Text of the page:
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Go Back   AikiWeb Aikido Forums > AikiWeb AikiBlogs > Seeking Zanshin: Blood, Sweat, Tears & Aikikai

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Seeking Zanshin: Blood, Sweat, Tears & Aikikai Blog Tools Rating: Rate This Blog
Creation Date: 02-24-2005 10:53 PM
One small gal + a dojo full of big guys = tons o' fun
Blog Info
Status: Public
Entries: 270 (Private: 12)
Comments: 195
Views: 744,854

In General Patterns Entry Tools Rate This Entry
  #39 New 10-02-2003 10:26 PM
Well, not so much of a training week has passed for me --- I caught a cold on Monday just as we were coming back into town and figured that I ought to not only stay away for the sake of preventing everyone else from catching it, but to get better more quickly by getting more rest. After trying to train while sick at June's seminar in Dryden, I'm not making that same mistake twice! So I go back to work and to the dojo for the first time today in almost a week from staying away, and what do you know --- most everyone has already caught whatever's been floating around and have been going to work or Aikido anyway, so my good intentions in that respect turned out to be all for nought. On the plus side, I have been recovering faster, so something good came of it.

But I digress...tonight's practice was not as frustrating for me as it normally would have been, so perhaps I'm gaining a little more patience with myself after all. We mostly did techniques involving leading tonight (originating from katatedori/kosadori), and the big problem (which became a pattern) for me was for the most part during techniques where I am leading uke with my arm over my head --- I tend to end up using shoulder strength (as Sensei pointed out to me many times) instead of my hips/centre. In general, I need to relax my arm more and bend at the elbow (as in kokyuho) or move with my whole body, keeping my elbow bent and in my centre or on my centreline before turning (as in other techniques).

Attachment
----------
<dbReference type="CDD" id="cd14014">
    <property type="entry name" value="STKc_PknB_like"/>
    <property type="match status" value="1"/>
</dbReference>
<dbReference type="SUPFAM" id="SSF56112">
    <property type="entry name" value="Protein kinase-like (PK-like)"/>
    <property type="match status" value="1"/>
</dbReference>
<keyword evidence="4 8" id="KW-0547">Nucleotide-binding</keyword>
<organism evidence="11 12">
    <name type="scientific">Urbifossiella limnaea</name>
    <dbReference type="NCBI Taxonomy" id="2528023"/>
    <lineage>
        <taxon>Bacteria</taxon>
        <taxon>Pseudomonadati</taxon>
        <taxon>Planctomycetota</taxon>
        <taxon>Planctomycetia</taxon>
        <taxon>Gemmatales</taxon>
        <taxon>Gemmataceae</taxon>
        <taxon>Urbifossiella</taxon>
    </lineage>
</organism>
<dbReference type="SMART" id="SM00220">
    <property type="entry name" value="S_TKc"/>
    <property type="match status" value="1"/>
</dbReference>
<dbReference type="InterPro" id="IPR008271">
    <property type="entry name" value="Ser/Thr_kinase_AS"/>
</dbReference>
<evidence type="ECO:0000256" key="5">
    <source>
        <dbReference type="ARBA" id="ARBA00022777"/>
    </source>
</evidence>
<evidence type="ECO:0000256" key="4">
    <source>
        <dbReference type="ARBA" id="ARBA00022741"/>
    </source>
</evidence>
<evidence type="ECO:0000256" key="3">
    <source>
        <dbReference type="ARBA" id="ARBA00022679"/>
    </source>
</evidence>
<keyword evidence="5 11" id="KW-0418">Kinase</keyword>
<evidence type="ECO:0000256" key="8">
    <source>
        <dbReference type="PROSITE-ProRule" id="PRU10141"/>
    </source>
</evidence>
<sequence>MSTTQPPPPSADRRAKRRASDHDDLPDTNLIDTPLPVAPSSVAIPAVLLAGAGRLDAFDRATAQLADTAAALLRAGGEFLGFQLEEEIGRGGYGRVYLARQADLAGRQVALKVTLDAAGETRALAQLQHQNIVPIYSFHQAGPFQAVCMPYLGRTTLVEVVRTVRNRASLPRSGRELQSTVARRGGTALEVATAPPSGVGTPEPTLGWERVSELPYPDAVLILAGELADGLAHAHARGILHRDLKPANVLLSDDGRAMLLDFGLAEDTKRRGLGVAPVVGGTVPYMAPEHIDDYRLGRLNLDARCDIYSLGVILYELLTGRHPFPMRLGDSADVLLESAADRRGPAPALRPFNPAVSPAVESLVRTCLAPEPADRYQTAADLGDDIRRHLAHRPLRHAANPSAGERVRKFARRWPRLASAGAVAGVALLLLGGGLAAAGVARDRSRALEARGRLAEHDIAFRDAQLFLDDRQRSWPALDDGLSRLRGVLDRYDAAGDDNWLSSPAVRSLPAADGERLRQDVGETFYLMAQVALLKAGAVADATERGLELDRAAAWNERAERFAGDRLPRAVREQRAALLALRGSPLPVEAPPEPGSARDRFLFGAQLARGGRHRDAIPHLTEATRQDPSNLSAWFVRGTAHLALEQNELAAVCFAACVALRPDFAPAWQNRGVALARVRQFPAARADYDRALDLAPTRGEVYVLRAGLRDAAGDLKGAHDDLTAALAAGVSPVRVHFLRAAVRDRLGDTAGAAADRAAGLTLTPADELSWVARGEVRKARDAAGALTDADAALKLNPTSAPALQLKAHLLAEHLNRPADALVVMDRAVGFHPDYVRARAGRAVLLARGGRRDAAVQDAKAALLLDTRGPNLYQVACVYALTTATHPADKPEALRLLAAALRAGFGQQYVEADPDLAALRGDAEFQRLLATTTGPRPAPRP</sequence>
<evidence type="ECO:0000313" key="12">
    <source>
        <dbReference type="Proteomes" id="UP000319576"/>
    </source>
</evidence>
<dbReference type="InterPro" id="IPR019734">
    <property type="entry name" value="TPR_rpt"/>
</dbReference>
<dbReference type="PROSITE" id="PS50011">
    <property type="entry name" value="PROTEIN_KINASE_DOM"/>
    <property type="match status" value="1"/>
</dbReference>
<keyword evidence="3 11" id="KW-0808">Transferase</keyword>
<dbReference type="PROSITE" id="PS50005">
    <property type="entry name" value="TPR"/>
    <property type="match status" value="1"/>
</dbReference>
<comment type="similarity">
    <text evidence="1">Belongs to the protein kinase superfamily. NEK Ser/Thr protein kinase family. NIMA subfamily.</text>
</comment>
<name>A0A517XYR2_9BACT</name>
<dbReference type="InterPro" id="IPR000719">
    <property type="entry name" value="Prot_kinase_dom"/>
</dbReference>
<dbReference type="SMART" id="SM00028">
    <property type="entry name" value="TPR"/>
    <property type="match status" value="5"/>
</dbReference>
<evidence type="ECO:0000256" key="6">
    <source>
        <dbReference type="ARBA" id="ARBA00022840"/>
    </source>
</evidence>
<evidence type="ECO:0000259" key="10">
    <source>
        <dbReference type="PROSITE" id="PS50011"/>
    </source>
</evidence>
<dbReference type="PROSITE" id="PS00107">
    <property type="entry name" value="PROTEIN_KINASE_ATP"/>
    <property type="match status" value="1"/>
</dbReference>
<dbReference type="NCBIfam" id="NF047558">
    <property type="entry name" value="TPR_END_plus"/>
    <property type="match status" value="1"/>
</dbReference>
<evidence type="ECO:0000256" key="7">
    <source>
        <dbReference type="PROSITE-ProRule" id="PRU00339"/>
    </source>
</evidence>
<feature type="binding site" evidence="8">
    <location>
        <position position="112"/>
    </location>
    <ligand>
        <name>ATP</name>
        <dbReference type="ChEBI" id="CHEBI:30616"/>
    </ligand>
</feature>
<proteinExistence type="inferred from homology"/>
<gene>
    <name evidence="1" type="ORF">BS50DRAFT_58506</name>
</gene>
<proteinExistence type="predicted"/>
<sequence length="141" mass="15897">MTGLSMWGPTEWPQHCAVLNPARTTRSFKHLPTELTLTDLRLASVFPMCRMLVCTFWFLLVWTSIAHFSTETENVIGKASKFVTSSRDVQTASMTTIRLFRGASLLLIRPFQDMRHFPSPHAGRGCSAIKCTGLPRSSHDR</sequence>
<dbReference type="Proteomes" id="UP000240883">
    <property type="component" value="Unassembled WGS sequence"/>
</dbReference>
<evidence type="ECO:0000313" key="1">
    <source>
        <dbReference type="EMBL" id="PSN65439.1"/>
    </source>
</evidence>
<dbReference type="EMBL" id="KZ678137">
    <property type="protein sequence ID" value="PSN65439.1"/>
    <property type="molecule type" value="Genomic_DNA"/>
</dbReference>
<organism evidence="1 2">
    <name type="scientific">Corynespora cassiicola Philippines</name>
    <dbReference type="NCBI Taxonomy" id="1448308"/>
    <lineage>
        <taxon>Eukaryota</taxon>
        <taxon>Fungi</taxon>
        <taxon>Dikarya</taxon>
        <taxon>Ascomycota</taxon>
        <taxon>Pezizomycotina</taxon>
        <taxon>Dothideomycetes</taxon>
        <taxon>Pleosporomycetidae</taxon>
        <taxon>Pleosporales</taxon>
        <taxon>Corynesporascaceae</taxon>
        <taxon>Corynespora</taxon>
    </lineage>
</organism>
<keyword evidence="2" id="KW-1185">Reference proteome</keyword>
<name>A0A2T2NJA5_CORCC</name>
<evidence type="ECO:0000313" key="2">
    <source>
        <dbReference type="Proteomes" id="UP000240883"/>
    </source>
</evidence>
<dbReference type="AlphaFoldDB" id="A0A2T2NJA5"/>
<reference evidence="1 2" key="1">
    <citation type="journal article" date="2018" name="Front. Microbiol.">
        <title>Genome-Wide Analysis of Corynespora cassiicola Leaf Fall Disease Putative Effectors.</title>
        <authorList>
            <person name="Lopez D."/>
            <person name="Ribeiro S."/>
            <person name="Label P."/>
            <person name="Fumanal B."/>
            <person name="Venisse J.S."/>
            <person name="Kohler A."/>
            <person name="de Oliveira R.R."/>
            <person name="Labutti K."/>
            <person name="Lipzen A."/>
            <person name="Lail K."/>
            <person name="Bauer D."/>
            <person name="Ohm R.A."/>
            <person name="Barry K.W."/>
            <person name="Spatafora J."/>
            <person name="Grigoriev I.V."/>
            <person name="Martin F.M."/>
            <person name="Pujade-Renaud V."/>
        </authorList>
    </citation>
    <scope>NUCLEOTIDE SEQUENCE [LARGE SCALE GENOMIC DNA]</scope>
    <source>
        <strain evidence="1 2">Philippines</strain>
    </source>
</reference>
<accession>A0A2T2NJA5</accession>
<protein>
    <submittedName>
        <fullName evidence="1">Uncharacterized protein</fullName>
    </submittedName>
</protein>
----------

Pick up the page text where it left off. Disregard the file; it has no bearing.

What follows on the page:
The more I think about it, the more I believe that this bad habit is due to my becoming overly-accustomed to our having done more of the techniques that require a solid extension against uke (as in blocking or "catching" to blend with atemi), and in which one's elbows are fairly rigid/in a static position when entering in order to avoid being hit. Being someone who loves to find the underlying principles/patterns behind things, I feel the need to generalize in this way; so given what I've seen so far, when it comes to blending/leading techniques (such as from katatedori/kosadori, etc.) it's easier to blend when one bends at the elbow; when it comes to blocking, the extension and partial locking of the elbow (in a bent position) are necessary. Or so I am led to believe. Only time and experience will tell if these observations of mine ultimately hold water.
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